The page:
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EPA to propose biofuel reforms soon

July 26, 2012, Washington, DC — The US Environmental Protection Agency (EPA) is expected to release in early August a tentative plan for implementing new protections in the market for federal biofuel credits, known as renewable identification numbers (RINs).


July 26, 2012
By Argus Media

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Lawmakers and oil refiners have been prodding the agency to act quickly in the wake of fraudulent RINs being sold into the market and the EPA holding some buyers of those credits responsible even when they were purchased in good faith.

The reforms are aimed at improving buyer confidence following the revelation that three firms issued 140mn in fraudulent biodiesel RINs without producing the underlying biofuel.

Refiners, some of which paid penalties for taking the invalid credits, have held a series of meetings with the EPA this year on ways to amend Renewable Fuels Standard (RFS) regulations that require submission of the credits to comply with the federal biofuel blending mandate.

Oil industry representatives met with the EPA last week and were told a tentative plan would be drafted as soon as this week. But the agency is now expected to release something around the week of 6 August, with the agency meeting with stakeholders between now and then.

Refiners and the biofuel industry are looking for a solution that will make oil firms less skittish about buying from small biodiesel producers. The oil industry wish list calls on the agency to issue a rule that limits liability for purchasing certain invalid credits and sets standards for a voluntary RIN verification program.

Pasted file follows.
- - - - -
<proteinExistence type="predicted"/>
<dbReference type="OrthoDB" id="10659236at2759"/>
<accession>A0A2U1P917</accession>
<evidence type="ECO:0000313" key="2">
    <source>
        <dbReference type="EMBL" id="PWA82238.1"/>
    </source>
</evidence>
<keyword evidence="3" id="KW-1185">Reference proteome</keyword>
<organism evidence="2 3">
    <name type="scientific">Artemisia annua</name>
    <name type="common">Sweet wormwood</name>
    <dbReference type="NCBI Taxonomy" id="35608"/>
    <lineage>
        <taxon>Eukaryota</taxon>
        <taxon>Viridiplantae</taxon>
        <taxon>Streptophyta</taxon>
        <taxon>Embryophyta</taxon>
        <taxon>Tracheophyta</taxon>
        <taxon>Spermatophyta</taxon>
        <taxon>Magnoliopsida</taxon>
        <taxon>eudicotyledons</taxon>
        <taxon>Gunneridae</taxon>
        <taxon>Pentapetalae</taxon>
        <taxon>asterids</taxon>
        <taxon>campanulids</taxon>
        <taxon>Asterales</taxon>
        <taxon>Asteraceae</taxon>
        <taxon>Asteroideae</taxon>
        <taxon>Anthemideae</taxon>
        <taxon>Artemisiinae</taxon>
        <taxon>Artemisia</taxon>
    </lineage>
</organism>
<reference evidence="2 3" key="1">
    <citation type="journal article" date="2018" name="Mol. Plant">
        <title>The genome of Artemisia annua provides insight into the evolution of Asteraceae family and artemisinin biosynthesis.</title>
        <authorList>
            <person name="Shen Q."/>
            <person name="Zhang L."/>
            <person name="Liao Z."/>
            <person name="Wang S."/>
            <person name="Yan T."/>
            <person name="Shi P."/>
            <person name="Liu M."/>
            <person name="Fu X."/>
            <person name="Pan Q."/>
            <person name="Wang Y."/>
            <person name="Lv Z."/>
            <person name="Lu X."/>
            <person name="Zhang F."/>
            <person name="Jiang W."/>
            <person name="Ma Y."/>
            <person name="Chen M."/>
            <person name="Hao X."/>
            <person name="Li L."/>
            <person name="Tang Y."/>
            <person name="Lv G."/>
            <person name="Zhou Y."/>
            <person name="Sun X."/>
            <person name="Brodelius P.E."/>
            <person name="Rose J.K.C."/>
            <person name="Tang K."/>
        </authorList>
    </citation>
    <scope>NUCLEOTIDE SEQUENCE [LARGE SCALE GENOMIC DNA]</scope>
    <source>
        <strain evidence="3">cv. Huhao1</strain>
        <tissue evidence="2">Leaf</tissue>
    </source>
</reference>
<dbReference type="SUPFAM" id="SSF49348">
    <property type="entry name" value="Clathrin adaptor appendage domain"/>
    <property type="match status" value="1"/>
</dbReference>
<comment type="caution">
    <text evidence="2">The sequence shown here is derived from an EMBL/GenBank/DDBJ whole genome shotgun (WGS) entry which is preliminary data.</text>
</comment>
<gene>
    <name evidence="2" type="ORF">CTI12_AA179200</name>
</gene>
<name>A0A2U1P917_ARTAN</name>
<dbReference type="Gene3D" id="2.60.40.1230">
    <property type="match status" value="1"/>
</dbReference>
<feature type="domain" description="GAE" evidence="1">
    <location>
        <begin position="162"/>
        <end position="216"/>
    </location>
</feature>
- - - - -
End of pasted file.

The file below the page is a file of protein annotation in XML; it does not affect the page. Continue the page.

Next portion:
US lawmakers are pressing the EPA to finish the reforms by the end of this year. In a congressional hearing earlier this month the EPA would not commit to that deadline, but indicated it may settle on the basic features of a plan by January.

“EPA is working with industry stakeholders to discuss opportunities for improving the renewable fuels program in a timely manner, including the concept of a third-party RIN verification process,” the agency said.

The biodiesel industry is less adamant about a regulatory solution and has developed a verification service with energy data firm Genscape to address refiners' concerns.

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“The Wild West of buying and selling RINs from market participants you don't know has ended,” National Biodiesel Board chief executive Joe Jobe said in testimony to the House of Representatives energy committee on 11 July.

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